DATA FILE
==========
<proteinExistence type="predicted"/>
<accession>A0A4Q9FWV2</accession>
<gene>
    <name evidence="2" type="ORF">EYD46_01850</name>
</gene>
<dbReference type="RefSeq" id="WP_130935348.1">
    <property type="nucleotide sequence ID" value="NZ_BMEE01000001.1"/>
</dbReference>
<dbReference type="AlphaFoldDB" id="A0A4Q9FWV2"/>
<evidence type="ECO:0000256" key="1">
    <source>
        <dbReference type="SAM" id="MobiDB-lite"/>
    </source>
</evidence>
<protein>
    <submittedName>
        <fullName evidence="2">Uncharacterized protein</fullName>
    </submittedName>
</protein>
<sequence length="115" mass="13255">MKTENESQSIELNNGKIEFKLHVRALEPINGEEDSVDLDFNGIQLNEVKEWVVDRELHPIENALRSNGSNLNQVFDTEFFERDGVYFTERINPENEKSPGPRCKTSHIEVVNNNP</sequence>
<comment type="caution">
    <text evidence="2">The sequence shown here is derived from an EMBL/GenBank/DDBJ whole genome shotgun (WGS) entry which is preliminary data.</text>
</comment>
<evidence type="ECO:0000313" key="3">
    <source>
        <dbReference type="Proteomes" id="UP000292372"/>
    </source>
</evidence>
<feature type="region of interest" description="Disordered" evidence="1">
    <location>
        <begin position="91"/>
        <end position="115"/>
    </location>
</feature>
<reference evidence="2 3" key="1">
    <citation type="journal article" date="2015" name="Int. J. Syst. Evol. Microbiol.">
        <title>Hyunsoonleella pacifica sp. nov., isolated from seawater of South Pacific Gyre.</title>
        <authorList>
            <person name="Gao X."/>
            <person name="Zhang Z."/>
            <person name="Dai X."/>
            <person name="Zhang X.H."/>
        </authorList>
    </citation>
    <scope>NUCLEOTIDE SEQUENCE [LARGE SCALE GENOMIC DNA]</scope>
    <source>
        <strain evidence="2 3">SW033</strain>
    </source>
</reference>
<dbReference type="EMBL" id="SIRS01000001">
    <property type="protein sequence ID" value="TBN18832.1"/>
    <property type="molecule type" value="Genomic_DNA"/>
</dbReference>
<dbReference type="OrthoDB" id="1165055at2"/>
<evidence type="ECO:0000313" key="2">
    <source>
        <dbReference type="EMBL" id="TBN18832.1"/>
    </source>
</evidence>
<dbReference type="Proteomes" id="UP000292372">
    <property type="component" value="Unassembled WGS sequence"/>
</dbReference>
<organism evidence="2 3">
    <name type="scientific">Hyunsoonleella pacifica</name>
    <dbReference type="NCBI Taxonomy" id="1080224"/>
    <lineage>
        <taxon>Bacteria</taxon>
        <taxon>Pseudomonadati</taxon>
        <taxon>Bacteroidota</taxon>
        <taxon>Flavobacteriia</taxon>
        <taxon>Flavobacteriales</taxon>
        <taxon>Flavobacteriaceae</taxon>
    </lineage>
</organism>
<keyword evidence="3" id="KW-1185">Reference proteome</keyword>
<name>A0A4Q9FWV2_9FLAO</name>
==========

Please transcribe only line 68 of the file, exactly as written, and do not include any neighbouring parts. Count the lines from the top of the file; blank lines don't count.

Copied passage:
        <taxon>Pseudomonadati</taxon>